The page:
about 15 years ago by the Digital Equipment Corporation. Why do you
Because many computers on the Internet expect to talk to VT-100-type
and many communications programs can pretend to be (emulate) VT-100
The VT102 was a cheaper version that for most purposes acted exactly
Wide Area Information Servers (pronounced "ways," not "wace"),
A system which
lets you search for
documents that contain the information you're looking for. It's not
to use, but it gets there.
The World Wide Web.
"The Web" is a
endearment used by those intimate with the World Wide Web.
building block of the World
Wide Web. Information displayed on a Web page can include highly
graphics, audio and video, the locus of contemporary creativity Web
linked together to form the World Wide Web.
An Internet host
computer that stores
Web pages and responds to requests to see them. Web servers talk to Web
by using a language named HTTP.
A location on
the World Wide Web. It
means the same as a Web page or Web server, depending on whom you ask.
The WELL (the
Whole Earth Lectronic
Link) is a public Internet provider in Sausalito, California. You can
A command on
some systems that tells
you the actual name of someone, based on the person's username. See
You can use whois by way of the World Wide Web.
system for the PC that
includes a graphical user interface; also a religion.
A new instance
of an operating system
for the PC that includes a graphical user interface. Quietly introduced
summer of 1995, it includes built-in support for TCP/IP, the lnternet's
networking scheme. Originally code-named Chicago.
program that lets you see
for Windows Sockets)
is a standard way for Windows programs to work with TCP/IP. You use it
connect your Windows PC directly to the Internet, either with a
connection or with a modem by using SLIP or PPP.
program that lets you
use WAIS to search for information about the Internet.
program for zipping
and unzipping ZIP files in addition to other standard types of archive
WinZip is shareware, so you can get it from the Net from
term gets bandied about
in a bunch of different contexts, we generally mean high-powered
with big screens, somewhat overkill for the average PC user. We mean
as SPARC stations and other typically single-user but very powerful
generally running UNIX.
Wide Web (WWW)
system that lets you
browse through lots of interesting information. The best-known client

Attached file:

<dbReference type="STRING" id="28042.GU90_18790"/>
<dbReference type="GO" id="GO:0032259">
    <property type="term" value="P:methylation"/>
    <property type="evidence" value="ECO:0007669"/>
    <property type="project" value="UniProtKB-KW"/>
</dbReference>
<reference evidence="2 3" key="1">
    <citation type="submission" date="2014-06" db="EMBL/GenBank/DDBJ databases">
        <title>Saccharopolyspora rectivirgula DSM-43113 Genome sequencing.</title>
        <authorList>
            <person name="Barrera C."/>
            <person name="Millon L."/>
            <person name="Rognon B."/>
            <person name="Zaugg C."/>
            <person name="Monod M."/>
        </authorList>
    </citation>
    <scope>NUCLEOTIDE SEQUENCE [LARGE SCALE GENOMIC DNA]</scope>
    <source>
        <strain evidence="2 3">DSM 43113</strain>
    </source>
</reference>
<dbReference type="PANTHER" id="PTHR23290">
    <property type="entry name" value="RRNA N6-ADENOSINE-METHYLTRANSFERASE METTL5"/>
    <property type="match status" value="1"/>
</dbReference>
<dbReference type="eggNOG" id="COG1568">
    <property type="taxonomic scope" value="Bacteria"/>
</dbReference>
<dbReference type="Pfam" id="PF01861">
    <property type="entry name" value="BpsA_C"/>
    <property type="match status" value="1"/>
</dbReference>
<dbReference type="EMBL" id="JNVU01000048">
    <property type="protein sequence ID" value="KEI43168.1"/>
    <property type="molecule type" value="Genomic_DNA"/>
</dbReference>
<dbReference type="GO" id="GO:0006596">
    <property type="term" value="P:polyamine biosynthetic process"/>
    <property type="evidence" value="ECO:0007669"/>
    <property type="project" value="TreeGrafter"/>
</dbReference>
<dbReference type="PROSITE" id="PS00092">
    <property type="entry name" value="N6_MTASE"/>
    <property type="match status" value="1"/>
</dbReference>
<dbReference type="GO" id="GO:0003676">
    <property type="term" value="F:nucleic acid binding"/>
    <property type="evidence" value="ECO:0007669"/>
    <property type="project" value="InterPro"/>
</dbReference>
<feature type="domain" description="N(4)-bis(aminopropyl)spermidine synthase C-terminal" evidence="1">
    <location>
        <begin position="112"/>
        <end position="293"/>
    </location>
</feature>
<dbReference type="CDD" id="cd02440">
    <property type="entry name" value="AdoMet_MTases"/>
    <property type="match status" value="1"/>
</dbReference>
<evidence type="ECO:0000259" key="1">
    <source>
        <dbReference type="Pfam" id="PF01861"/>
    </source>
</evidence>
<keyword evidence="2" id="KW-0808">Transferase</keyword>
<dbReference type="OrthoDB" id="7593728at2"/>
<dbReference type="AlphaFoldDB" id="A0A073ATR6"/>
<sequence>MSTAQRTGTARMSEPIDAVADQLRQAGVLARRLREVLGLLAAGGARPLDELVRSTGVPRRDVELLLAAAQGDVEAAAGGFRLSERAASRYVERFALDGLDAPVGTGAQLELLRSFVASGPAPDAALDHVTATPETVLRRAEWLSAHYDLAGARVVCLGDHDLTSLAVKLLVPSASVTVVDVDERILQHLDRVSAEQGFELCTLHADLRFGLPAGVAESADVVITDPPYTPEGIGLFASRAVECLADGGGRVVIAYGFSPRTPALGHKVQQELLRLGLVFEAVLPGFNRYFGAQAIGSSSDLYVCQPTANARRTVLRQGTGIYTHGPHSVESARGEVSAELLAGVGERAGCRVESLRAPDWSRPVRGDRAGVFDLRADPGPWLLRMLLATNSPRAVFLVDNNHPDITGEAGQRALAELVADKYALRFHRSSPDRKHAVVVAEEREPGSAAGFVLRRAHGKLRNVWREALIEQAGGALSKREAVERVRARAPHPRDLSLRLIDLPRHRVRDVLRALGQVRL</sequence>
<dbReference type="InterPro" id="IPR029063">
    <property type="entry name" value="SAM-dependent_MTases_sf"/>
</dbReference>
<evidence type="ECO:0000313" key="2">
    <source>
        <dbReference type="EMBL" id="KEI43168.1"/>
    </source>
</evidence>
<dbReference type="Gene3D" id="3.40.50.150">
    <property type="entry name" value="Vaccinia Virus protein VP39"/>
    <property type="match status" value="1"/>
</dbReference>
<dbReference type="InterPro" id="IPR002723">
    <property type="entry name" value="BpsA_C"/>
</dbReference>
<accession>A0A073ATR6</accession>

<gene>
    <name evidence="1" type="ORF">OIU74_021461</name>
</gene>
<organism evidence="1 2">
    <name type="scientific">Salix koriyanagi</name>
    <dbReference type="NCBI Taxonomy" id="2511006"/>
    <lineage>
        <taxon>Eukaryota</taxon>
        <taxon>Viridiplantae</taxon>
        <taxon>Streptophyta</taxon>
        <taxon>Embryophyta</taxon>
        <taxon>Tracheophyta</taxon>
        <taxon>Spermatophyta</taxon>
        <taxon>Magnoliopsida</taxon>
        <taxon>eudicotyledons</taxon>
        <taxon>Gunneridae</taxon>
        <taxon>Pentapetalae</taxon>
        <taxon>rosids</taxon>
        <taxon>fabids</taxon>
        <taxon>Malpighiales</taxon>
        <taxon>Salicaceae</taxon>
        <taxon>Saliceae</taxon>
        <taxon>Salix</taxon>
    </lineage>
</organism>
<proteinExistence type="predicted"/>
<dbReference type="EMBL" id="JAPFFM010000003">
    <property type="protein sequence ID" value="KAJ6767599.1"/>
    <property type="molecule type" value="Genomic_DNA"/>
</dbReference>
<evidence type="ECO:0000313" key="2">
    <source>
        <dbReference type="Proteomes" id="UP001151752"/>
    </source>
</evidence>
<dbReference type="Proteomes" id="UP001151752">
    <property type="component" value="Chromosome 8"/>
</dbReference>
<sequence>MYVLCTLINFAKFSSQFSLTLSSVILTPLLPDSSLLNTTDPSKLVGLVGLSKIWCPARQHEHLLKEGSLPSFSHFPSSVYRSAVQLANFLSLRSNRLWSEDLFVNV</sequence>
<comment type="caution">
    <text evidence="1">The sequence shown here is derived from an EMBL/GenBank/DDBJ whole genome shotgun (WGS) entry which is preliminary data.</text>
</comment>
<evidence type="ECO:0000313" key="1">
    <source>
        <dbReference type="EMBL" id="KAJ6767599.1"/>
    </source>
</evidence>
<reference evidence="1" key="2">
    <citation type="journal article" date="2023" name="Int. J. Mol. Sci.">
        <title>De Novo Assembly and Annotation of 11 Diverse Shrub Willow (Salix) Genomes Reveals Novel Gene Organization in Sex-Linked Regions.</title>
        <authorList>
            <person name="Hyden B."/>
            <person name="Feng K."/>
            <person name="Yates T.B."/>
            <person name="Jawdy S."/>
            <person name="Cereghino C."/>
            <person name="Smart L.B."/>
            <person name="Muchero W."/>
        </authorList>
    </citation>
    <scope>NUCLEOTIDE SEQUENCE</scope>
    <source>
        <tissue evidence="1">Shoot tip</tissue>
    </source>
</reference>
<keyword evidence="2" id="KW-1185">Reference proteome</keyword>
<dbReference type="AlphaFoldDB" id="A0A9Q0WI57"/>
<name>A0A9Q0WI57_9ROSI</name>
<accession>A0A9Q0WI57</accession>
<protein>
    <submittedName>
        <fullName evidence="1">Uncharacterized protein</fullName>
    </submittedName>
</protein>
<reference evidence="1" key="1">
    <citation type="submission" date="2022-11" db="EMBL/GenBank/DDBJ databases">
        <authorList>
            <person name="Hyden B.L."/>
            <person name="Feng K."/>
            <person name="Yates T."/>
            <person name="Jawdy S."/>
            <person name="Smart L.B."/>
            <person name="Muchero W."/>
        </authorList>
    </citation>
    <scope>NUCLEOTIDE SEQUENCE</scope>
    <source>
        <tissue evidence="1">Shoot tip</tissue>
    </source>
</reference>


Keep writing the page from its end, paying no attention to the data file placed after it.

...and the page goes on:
Netscape; Mosaic is a close second.
A protocol that
switching. You shouldn't care. The thing that TCP/IP is much better
The way you
splice together X.25
networks, which shouldn't interest you either.
A terminal that
uses the X graphical
user interface. This interface enables you to open lots of windows on
screen and do all kinds of things at the same time. Popular in the UNIX
A version of
Archie that runs on UNIX
under X Windows. If you use a UNIX workstation and Motif (or another
system), try typing xarchie to see whether you have a copy.
A version of
Gopher that runs on UNIX
under X Windows. If you use a UNIX workstation and Motif, try running
ages ago (1981?) by Ward Christiansen to check for errors as files are
transferred. It has since been superseded by Ymodem and Zmodem, but
programs (especially Windows Terminal) still use it.
A version of
WAIS that runs on UNIX
under X Windows. If you use a UNIX workstation and Motif, try running
An index to the
World Wide Web, at
faster than Xmodem but not as powerful (nor as complicated) as Zmodem.
A file that has
been created by using
WinZip, PKZIP, or a compatible program. It contains one or more files
been compressed and glommed together to save space. To get at the files
in a ZIP
file, you usually need WinZip, PKUNZIP, or a compatible program.
may get a self-extracting file, which is a ZIP file that contains the
program right in it. Just run the file (type the name of the file at
line), and it unzips itself.
file-transfer protocol defined
by Chuck Forsberg, used by many programs. With Zmodem, you can transfer
files with one command, and the names of the files are sent along with
Some communications programs (such as ProComm) can detect when a Zmodem
has begun and automatically begin receiving the files. Nifty.